[SSHd] Limiting access from authorized IP's

Mel fbsd.questions at rachie.is-a-geek.net
Fri Apr 18 19:37:52 UTC 2008

On Friday 18 April 2008 20:53:37 Paul Schmehl wrote:
> --On Friday, April 18, 2008 20:30:53 +0200 Mel
> <fbsd.questions at rachie.is-a-geek.net> wrote:
> > On Friday 18 April 2008 16:53:49 Paul Schmehl wrote:
> >> Firewalls are for preventing access to running services.  By definition,
> >> if you are running a service, you want it to be accessed.
> >
> > That's your assumption.
> > First of all, firewalls are for preventing unwanted connections, this is
> > not necessarily the same as access to running services.
> > Prime examples: cable modem and windows hosts broadcast spam on an ISP's
> > network, ping floods. User scans [1], vulnerability scans, open relay
> > scanners, spammers fall into running services category.
> They don't fall into the category of services that you authorized or
> approved of.  Keep in mind, we're talking about *hosts*, individual
> workstations if you will, not enterprises.

Well, I don't particularly like someone using my bandwidth to find out if I 
changed my mailserver config to such that I would now be an open relay, every 
10-20 minutes for weeks on end, so I want it to be over with at the TCP 
level, not at the daemon level.

Individual hosts are exactly the target for these scans. Same with the 
webserver, there are a great number of requests that seperate a scan from a 
legitimate user.

> >> For an individual host it makes a great deal more sense to only run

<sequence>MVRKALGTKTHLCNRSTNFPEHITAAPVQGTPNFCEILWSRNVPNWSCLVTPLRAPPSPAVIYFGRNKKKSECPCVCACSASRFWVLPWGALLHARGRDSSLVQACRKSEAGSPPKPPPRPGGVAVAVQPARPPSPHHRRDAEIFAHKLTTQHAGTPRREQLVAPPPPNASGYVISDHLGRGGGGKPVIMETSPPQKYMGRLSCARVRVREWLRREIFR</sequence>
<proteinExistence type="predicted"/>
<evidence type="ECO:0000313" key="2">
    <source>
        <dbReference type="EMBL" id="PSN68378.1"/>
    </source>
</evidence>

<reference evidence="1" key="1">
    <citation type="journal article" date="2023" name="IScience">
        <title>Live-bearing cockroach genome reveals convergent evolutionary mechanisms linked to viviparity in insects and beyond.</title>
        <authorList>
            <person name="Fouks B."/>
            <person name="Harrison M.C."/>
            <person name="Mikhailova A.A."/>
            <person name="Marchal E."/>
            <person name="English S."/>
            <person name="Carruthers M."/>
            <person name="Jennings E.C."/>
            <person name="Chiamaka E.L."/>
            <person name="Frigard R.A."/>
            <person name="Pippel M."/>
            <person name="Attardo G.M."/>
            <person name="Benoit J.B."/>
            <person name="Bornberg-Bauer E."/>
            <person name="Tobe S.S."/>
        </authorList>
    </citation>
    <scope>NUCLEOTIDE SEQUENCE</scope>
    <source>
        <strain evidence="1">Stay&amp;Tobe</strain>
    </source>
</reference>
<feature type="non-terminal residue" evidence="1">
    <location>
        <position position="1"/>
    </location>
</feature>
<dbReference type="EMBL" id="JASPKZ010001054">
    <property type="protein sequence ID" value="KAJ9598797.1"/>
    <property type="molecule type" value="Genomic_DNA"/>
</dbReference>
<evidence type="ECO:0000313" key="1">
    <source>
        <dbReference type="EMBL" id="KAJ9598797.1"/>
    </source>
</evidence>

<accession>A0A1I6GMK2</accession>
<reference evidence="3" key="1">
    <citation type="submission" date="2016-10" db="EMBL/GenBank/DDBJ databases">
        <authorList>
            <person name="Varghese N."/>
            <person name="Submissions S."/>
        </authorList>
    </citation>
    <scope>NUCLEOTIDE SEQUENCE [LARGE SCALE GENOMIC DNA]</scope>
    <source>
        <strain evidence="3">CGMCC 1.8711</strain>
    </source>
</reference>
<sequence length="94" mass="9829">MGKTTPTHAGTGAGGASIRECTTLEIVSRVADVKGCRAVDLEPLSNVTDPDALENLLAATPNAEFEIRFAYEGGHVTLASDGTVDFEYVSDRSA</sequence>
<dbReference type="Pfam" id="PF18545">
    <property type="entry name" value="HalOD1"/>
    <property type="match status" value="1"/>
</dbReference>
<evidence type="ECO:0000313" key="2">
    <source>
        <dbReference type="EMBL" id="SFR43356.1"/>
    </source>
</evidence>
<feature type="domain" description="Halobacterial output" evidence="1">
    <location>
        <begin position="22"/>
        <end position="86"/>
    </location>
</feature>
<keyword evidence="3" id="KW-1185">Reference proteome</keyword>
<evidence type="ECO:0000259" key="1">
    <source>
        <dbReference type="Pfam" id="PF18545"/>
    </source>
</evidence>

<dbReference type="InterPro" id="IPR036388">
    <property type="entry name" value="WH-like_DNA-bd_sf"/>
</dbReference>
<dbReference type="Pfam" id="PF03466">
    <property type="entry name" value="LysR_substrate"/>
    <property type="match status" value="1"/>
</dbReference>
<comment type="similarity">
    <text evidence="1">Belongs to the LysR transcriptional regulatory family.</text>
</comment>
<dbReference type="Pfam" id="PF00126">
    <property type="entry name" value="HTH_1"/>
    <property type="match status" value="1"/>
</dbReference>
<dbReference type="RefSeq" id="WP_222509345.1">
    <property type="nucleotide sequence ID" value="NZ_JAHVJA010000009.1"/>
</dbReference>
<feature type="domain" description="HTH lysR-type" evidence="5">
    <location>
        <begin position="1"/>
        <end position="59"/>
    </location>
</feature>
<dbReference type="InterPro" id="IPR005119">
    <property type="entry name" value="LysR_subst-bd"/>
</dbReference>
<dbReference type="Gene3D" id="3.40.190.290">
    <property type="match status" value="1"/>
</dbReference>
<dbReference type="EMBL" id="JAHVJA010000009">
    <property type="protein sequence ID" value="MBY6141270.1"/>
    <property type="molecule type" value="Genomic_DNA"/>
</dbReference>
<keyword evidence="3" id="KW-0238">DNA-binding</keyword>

> >> those services you intend to use ***and keep them up to date and
> >> properly configured***.
> >
> > It is an illusion to think that the patch always comes before the
> > exposure.
> It's a worse illusion to believe the firewall is going to help.  If the
> service is exposed and compromised, the firewall wouldn't be blocking it
> anyway.

In a targetted scenario, this is correct. However, scans precede the attack 
and one example I gave with grok, you can limit the chances that the attacker 
gets the information he needs to exploit the bug he's looking for.
> Furthermore, if the host is compromised, the firewall is one of the 
> first things that will be disabled.

That would require root. So there's something else wrong in the chain, or it 
is one of those unfortunate services that run as root.

> > Secondly, pending the ammount of services you offer, this can be a full
> > task and especially for the "hobby" category, it is more time-efficient
> > to shut off any unauthorized traffic to begin with.
> > Say, some webapp allows uploading a file and executing it. It is then
> > quite easy to add a daemon to your server, that you have not configured.
> > With a firewall in default block mode, this daemon does not receive
> > connections. Even when the patch is released before exposure, you could
> > be, say sleeping and it can be too late. For some this is paranoia, for
> > others common sense.
> Again, the firewall is providing a false sense of security in exactly the
> scenario you propose.  Where do you think hacker's daemons are running
> these days?  **On the ports that you can't close on the firewall**.

I'm curious which those are.

> >> [4] # grep sshd /etc/defaults/rc.conf
> >> sshd_enable="NO"                # Enable sshd
> >
> > No? Surely you're not using inetd?
> I haven't used inetd in years.  I'm not sure why you think I would be.

Well, since sshd_enable is set to no, I assumed inetd would be where you've 
started it.


Problem with today's modular software: they start with the modules
    and never get to the software part.

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